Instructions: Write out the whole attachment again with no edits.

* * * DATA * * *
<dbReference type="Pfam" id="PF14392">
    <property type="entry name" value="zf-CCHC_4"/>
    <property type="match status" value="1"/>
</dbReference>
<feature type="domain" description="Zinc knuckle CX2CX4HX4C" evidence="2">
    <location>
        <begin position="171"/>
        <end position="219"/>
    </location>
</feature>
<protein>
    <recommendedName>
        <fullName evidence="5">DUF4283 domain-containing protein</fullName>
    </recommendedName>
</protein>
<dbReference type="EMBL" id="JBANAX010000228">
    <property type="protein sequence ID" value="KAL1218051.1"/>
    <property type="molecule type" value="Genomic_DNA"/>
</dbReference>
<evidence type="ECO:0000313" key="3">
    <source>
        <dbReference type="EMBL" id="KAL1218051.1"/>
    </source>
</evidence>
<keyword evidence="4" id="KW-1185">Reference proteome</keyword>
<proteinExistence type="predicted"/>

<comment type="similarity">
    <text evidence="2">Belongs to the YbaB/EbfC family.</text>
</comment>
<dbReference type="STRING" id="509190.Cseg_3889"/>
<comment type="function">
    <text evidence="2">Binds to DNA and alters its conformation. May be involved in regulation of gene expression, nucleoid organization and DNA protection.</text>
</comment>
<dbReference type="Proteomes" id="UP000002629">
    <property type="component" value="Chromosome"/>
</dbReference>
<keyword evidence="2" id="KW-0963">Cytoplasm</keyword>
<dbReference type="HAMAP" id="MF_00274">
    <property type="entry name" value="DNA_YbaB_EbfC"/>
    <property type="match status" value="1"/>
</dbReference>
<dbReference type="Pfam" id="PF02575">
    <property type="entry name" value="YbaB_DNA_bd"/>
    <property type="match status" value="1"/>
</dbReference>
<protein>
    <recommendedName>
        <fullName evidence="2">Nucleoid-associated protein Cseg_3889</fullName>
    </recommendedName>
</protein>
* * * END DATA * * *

<dbReference type="Pfam" id="PF14392">
    <property type="entry name" value="zf-CCHC_4"/>
    <property type="match status" value="1"/>
</dbReference>
<feature type="domain" description="Zinc knuckle CX2CX4HX4C" evidence="2">
    <location>
        <begin position="171"/>
        <end position="219"/>
    </location>
</feature>
<protein>
    <recommendedName>
        <fullName evidence="5">DUF4283 domain-containing protein</fullName>
    </recommendedName>
</protein>
<dbReference type="EMBL" id="JBANAX010000228">
    <property type="protein sequence ID" value="KAL1218051.1"/>
    <property type="molecule type" value="Genomic_DNA"/>
</dbReference>
<evidence type="ECO:0000313" key="3">
    <source>
        <dbReference type="EMBL" id="KAL1218051.1"/>
    </source>
</evidence>
<keyword evidence="4" id="KW-1185">Reference proteome</keyword>
<proteinExistence type="predicted"/>

<comment type="similarity">
    <text evidence="2">Belongs to the YbaB/EbfC family.</text>
</comment>
<dbReference type="STRING" id="509190.Cseg_3889"/>
<comment type="function">
    <text evidence="2">Binds to DNA and alters its conformation. May be involved in regulation of gene expression, nucleoid organization and DNA protection.</text>
</comment>
<dbReference type="Proteomes" id="UP000002629">
    <property type="component" value="Chromosome"/>
</dbReference>
<keyword evidence="2" id="KW-0963">Cytoplasm</keyword>
<dbReference type="HAMAP" id="MF_00274">
    <property type="entry name" value="DNA_YbaB_EbfC"/>
    <property type="match status" value="1"/>
</dbReference>
<dbReference type="Pfam" id="PF02575">
    <property type="entry name" value="YbaB_DNA_bd"/>
    <property type="match status" value="1"/>
</dbReference>
<protein>
    <recommendedName>
        <fullName evidence="2">Nucleoid-associated protein Cseg_3889</fullName>
    </recommendedName>
</protein>